A late goal from ex-Chelsea defender Glen Johnson won the three points in an interesting tactical battle, continuing a trend that began with Daiglish's back three last February.
Another defeat for Andre Villas-Boas and Chelsea, making it three in four Premier League games that Chelsea have come away with nothing. Only one win in normal time since beating Genk 5-0 one month ago is putting the Portugese under pressure, with Chelsea looking more and more like title pretenders every week.
He sent out Drogba instead of Torres flanked by Malouda and Mata, while retaining Ivanovic as right back and recalling Luiz to the centre. Liverpool on the other hand set up with four versatile players out wide and up front, a clear indication of Daglish's proposed tactics.
There's three issues to discuss - shape, oppositional pressing and individual errors.
Chelsea may rotate under Villas-Boas but the base of the way the team plays will always be largely the same. The surprise tonight came in the selection of Drogba and Malouda, but apart from that it was a Chelsea team we're used to seeing.
Liverpool on the other hand went for something rather removed from anything they had done previously this season against top sides. Where they would normally go for a 4-5-1, they went for a 4-4-2 that on first impression, could be identified as a 4-2-4.
The front four played quite high up the pitch in the first half, with tactical tweaks to accomodate for Chelsea's strengths and weaknesses. Kuyt played high up to push Cole further back, leading to a subdued performance from the English left back. Kuyt also moved into the center to block off passes through to Chelsea's wide attackers when Chelsea had the ball. As Kuyt was high up the pitch, he left a lot of space in behind him which Johnson didn't push into overly well. Instead, Lucas tracked out wide quite often, as seen in his passing stats, heavily right-sided.
On the other wing Rodriguez played the same position as well when defending, but made clever runs between Luiz and Ivanovic, particularly as Suarez pulled the centres of position. This worked to good effect early in the first half.
Chelsea's attempts at nullifying Liverpool's threats mainly came through Luiz following Suarez's runs and Ramires iniating the pressing on Charlie Adam high up the pitch.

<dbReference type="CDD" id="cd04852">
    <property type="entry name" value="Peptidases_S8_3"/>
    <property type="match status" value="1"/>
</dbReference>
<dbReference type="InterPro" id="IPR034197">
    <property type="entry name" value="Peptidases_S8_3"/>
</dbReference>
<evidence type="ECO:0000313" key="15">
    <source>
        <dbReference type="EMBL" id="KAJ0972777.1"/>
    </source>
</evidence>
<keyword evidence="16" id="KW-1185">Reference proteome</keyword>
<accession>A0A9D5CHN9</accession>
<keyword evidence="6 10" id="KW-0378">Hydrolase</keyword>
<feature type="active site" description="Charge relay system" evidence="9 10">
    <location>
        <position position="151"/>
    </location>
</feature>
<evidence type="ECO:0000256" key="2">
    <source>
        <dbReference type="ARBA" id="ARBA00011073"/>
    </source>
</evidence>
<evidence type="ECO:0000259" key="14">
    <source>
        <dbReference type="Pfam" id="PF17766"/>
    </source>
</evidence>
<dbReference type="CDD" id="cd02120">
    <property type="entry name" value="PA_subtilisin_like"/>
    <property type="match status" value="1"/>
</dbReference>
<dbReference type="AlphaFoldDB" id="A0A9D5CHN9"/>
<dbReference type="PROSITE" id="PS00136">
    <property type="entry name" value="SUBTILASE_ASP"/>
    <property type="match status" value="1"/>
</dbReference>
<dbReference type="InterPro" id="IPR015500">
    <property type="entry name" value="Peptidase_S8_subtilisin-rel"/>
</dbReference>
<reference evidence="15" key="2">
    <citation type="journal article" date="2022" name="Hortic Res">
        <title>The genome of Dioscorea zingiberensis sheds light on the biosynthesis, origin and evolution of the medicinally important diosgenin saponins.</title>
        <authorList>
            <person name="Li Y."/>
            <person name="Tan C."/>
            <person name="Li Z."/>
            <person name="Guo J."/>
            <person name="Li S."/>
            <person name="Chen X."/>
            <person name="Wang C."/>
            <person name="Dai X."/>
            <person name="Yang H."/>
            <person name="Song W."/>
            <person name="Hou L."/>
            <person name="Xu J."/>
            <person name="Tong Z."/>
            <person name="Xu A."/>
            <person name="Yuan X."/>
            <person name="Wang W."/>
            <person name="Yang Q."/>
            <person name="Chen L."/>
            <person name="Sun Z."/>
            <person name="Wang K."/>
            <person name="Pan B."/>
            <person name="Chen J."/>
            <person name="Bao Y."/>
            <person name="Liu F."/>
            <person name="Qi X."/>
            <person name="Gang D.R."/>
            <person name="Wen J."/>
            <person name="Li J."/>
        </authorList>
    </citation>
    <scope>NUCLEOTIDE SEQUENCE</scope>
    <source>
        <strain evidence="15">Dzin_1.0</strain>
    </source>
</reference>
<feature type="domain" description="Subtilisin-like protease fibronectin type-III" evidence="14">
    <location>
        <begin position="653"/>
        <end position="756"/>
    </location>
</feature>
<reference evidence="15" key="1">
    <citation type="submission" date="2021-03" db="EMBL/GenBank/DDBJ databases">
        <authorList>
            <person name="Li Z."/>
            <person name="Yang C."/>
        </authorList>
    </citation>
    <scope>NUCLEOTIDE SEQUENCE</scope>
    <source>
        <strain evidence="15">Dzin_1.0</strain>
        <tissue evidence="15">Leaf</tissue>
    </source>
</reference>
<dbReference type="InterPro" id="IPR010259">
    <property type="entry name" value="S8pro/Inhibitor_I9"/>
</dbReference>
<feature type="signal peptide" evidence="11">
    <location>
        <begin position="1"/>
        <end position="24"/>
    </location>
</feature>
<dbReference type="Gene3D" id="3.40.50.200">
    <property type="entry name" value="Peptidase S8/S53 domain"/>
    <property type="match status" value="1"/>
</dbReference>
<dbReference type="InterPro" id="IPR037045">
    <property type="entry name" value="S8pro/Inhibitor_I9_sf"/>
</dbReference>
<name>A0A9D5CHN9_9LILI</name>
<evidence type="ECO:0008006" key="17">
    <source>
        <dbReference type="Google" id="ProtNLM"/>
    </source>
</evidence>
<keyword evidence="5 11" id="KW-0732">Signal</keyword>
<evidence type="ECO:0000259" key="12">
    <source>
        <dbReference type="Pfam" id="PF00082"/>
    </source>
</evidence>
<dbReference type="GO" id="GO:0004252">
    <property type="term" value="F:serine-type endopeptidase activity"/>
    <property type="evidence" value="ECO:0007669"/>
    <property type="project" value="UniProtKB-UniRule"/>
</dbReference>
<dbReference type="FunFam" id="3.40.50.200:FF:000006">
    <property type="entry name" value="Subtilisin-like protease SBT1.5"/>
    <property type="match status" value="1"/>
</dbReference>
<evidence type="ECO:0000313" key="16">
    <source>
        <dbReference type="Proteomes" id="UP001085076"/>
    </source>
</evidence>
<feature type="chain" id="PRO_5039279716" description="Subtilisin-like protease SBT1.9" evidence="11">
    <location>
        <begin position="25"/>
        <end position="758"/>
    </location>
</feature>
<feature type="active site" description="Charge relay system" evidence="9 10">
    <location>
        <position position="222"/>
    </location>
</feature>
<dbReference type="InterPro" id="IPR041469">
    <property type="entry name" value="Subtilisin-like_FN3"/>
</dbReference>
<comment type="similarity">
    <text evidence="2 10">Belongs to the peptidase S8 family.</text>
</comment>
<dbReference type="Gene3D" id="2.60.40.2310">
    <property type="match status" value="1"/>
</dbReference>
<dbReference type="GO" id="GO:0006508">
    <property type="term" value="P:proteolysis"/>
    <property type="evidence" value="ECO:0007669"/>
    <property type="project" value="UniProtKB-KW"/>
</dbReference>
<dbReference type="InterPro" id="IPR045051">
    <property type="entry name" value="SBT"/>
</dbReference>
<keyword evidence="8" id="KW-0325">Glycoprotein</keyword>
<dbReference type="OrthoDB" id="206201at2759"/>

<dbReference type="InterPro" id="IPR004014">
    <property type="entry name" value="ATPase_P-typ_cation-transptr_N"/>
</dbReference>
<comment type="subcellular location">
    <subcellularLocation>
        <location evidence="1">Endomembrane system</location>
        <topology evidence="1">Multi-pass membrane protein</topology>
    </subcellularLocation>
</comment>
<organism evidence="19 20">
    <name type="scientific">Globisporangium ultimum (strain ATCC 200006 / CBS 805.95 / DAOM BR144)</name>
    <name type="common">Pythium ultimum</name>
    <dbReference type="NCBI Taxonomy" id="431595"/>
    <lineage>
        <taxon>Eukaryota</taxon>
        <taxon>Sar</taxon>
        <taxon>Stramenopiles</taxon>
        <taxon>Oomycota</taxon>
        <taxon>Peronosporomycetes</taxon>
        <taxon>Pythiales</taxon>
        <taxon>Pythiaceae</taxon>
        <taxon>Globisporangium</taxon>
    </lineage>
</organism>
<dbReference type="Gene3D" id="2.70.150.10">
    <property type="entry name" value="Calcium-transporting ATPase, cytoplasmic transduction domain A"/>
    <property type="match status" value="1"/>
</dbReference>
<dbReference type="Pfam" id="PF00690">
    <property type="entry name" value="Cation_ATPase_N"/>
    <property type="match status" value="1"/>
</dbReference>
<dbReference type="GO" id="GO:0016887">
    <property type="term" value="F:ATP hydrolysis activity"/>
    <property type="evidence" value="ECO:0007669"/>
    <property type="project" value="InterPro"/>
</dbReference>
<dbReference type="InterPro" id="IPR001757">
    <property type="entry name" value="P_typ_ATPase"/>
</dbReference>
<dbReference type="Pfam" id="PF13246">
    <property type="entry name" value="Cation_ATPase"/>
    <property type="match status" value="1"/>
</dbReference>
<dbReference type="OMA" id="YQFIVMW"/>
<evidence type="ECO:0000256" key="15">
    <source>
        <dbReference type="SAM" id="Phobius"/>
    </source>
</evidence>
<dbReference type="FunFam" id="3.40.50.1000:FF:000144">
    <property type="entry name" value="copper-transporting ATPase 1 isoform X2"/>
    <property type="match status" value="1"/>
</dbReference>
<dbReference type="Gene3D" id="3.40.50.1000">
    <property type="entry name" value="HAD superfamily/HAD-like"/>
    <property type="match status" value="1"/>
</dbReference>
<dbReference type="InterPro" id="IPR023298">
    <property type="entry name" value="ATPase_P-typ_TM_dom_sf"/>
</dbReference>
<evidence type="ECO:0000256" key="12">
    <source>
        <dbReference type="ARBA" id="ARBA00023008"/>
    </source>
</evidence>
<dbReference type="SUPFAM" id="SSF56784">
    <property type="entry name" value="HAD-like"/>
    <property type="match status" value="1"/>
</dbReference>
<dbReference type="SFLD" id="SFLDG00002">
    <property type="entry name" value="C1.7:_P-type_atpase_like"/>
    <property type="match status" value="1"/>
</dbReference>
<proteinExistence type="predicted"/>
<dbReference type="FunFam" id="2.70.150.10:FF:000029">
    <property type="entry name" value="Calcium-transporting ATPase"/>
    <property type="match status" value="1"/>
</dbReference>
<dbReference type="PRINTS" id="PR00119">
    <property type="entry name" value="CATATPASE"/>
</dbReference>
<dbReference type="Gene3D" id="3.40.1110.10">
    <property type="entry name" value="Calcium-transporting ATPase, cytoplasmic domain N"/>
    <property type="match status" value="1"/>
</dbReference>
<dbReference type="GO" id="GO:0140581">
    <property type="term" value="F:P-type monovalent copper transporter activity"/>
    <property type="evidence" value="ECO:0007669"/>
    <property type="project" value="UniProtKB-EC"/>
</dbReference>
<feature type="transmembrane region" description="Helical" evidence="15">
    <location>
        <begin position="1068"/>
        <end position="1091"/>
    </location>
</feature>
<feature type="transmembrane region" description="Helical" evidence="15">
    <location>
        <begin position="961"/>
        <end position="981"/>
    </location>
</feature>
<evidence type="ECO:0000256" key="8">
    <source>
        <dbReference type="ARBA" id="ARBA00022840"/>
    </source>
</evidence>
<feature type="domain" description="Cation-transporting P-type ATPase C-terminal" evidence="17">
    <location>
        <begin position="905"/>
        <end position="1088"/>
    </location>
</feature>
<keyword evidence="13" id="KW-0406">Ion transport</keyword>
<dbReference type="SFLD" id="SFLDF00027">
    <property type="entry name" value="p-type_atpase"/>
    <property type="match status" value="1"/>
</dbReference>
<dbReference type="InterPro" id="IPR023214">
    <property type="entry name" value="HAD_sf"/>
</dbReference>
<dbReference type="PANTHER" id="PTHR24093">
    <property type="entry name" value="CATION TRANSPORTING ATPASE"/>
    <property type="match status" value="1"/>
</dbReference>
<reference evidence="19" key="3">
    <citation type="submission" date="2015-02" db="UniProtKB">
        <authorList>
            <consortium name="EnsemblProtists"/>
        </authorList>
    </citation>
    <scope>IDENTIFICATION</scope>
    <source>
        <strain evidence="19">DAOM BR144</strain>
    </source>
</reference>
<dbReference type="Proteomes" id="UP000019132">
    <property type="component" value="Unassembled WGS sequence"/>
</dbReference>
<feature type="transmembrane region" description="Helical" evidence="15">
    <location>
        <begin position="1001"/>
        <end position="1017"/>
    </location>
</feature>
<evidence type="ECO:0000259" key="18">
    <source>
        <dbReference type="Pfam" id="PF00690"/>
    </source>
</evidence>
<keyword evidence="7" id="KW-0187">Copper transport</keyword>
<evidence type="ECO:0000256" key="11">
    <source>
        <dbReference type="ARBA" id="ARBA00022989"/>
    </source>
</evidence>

Liverpool's tweaks largely worked better in the first half, as they occupied the different attacking tenets of our play and generally defended solidly as a unit. In particular, Skrtel won 100% of his tackles, ground duels and aerial duels. Enrique also defended well against Mata, who struggled, like Malouda, to get the ball in any sort of meaningful position in the first half. This lack of service can be linked to the smart positioning of the wide players.
The second half saw Villas-Boas introduce his changes to bring Chelsea back into the game. He did the same as he did against United, removing a central midfielder, introducing a wide player and moving Mata centrally. It became a 4-2-3-1, with Lampard and Ramires in the double pivot.
Mata in the middle may not always work, but it definitely did here against a non-traditional holding midfielder like Lucas. He's more of a terrier than anything else, and struggled positionally with Mata's movement. First he tried to follow him, which allowed Lampard and the wide players more space in the middle, and then he tried to ignore him, which just gave Mata time on the ball.
In the match against United the same thing occured, but not quite as a duel but more so that Mata had freedom in the space between unoccupied lines. In that match neither Carrick and Anderson did a very good job of covering for his movement. This would probably be the opposite against a team with strong holders with strong positonal sense - City for example, with De Jong, Barry or Toure all capable of matching up to Mata's movement within a double pivot.
The 4-2-3-1 also puts a player closer to the main striker, which helps because there are occassions when Torres, Sturridge or Drogba look isolated and frustrated. Torres played his best game of the season in the United 4-2-3-1, thriving on the attacking three behind him and a playmaker in the hole directly behind. This is reminiscent of his best at Liverpool, where he became the most feared striker in the Premier League thanks to a tandem with Steven Gerrard. Getting Torres on earlier may have made a difference.
Daglish's changes were to switch to a 4-1-4-1, with Lucas in between the banks of four and Rodriguez dropping into central midfield. The wide players played much deeper - but so did the whole team as a defensive unit. They were inviting Chelsea onto them, and Chelsea were taking the iniative.